Ross Nelson's Aug. 10th column about the repeal of Sunday blue laws was entitled, "The consequences of turning away from our Christian roots." The problem is that Sunday closing laws are a departure from our Christian roots as portrayed in the New Testament:

Not once does the New Testament record anyone resting on Sunday.

The only day Jesus' followers are said to have rested on is the Sabbath, the day before Jesus rose from the dead on Sunday (Luke 23:52-24:3).


While Greek has two different words for "week," the New Testament uses only one of them, sabbaton. Sunday, therefore, derives its New Testament name ("the first day of the week") from which day in the weekly Sabbath cycle it is. This implies that the Sabbath was held in higher regard than Sunday, and that the Sabbath was still observed on the seventh day of the week, our Saturday.

Given the New Testament emphasis against thinking we can be saved by law, particularly in Paul's writings, it is not biblical for the state to regulate our relationship to God.

Why have man-made blue laws been resorted to over the centuries, contrary to New Testament practice? In part, because there is no divine law in the Bible requiring rest on Sunday. Unlike the Sabbath, without legislation there is no reason to rest on Sunday.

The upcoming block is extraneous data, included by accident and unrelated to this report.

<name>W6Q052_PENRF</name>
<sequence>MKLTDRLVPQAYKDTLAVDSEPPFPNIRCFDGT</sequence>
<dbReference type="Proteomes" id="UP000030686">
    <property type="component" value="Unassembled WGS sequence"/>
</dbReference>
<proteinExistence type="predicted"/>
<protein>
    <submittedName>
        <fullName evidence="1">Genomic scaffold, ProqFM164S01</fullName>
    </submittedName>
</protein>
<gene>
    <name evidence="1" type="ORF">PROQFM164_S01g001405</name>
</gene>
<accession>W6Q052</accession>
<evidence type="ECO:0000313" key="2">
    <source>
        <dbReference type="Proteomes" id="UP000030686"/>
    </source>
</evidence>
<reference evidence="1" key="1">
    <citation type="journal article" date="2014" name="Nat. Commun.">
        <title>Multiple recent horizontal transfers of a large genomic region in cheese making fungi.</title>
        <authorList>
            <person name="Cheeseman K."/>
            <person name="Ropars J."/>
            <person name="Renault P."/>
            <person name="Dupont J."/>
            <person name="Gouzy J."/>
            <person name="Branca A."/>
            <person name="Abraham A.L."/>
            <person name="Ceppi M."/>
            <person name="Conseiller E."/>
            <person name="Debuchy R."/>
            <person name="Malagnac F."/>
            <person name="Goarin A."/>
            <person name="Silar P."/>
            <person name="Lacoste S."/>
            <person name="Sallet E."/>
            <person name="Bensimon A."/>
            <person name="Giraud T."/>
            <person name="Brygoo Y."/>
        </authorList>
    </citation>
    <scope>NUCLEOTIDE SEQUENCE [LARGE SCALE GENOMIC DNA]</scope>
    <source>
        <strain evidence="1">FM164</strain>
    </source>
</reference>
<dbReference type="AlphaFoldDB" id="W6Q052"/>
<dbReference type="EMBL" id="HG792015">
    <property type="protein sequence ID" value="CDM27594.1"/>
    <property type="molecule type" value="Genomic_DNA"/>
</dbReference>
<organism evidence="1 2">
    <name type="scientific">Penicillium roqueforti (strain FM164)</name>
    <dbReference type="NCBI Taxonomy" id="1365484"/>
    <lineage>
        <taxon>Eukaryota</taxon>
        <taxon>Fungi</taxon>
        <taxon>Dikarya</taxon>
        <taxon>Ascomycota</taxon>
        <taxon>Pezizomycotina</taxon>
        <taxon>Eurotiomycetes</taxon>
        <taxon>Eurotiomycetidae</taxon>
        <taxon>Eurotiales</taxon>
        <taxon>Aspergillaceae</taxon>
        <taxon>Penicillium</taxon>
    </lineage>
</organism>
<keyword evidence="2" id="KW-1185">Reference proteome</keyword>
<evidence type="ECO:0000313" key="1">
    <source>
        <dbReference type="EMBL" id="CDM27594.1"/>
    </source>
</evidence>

Just like Nelson, I am against materialism, and concerned about it. But closing laws, whether on Saturday or Sunday, are not the answer.

There is a much greater issue. In order to evade the fact that the 10 Commandments command the observance of the seventh day of the week, not the first, many have argued that the 10 Commandments are for the Jews, and were nailed to the cross. But if the divine law could have been done away with, Christ need not have died. Yet all those sermons about the 10 Commandments being abolished by the cross have played a part in the moral decay we see today in America.

Arguing for Sunday laws is a tough sell. If the Ten Commandments have been abolished, there's no reason to require resting on Sunday. If they haven't been abolished, then one has to justify creating a theocracy that regulates man's relationship to God, and that enforces a day of rest God never commanded, and that no one in the Bible ever kept.